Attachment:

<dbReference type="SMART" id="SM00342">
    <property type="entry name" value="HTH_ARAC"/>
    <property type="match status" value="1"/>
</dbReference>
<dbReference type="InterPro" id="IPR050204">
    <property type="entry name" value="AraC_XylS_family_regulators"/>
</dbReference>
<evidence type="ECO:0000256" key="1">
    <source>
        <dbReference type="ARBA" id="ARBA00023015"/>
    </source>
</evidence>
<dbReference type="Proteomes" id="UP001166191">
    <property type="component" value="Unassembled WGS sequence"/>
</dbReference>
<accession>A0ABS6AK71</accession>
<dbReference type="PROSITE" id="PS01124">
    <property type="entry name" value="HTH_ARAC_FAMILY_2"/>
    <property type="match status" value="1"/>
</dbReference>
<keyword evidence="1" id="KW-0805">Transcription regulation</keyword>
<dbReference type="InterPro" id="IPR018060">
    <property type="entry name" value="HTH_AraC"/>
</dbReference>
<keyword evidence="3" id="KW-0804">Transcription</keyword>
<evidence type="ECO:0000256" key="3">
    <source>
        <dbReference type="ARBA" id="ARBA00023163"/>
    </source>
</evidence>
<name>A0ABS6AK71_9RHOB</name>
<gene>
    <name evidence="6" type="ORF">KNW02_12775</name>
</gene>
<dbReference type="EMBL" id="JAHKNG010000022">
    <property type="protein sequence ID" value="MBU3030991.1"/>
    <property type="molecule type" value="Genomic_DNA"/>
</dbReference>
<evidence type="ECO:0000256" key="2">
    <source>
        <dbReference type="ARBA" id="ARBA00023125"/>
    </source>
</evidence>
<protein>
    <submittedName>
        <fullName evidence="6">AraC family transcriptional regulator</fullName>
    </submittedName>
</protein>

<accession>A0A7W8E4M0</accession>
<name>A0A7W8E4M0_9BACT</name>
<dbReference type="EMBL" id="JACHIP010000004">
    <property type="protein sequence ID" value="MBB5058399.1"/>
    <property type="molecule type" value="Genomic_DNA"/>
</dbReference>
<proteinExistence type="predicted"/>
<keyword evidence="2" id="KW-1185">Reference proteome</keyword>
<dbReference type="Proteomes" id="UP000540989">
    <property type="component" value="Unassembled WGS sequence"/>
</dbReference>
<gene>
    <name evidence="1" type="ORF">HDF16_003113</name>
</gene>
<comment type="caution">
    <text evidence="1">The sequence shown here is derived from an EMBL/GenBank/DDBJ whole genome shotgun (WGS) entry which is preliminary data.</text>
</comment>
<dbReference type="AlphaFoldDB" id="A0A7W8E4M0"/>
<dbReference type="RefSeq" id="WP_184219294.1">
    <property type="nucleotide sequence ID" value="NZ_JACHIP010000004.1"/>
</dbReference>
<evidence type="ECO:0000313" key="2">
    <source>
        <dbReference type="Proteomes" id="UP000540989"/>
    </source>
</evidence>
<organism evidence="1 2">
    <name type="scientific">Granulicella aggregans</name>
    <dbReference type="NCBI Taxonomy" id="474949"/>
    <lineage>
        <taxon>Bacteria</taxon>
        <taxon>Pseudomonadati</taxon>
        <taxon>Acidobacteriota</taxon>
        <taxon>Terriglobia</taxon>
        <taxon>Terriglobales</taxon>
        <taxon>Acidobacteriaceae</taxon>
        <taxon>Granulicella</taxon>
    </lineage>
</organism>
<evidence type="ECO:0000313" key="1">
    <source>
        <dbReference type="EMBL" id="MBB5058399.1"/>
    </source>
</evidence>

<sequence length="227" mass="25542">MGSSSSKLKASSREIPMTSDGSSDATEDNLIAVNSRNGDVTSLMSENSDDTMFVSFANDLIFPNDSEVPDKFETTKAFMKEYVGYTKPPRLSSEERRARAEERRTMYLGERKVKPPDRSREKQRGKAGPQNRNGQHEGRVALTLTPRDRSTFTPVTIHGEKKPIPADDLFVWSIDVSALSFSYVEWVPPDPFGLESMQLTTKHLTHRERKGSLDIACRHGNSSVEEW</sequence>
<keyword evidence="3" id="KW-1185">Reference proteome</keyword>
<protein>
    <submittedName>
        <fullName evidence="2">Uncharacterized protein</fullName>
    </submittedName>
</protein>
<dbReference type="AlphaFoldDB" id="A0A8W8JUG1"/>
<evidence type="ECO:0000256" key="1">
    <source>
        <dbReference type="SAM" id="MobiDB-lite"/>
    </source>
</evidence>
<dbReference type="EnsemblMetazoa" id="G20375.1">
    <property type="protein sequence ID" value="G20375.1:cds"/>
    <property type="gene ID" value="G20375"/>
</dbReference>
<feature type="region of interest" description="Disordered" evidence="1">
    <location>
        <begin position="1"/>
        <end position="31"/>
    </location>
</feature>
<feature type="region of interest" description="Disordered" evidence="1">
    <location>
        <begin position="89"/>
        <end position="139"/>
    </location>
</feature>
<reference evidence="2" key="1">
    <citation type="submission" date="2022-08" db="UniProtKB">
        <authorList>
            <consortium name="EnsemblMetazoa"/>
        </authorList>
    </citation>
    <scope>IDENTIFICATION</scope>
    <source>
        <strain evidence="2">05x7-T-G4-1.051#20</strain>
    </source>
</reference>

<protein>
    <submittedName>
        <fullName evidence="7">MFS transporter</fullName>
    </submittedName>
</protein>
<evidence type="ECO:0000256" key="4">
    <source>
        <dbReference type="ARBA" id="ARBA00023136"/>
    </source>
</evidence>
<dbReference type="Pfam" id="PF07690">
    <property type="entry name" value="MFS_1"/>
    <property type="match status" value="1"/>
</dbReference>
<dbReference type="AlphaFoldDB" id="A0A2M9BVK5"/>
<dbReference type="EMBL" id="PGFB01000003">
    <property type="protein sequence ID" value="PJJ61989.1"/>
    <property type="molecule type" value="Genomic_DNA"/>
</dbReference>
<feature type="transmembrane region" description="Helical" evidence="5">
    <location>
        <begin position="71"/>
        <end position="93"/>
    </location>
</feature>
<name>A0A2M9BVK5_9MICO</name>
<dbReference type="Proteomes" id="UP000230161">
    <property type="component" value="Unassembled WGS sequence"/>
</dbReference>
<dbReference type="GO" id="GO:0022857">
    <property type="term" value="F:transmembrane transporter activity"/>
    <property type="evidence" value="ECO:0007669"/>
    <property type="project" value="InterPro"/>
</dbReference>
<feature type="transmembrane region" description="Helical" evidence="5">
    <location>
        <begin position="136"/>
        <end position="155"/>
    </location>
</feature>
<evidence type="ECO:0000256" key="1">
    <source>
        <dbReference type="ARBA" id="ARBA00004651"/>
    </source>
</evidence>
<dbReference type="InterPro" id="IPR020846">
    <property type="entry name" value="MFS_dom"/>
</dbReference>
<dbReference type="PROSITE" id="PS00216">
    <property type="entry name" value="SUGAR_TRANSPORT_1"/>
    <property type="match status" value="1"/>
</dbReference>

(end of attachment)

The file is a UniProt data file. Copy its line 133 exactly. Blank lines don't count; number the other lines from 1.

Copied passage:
<protein>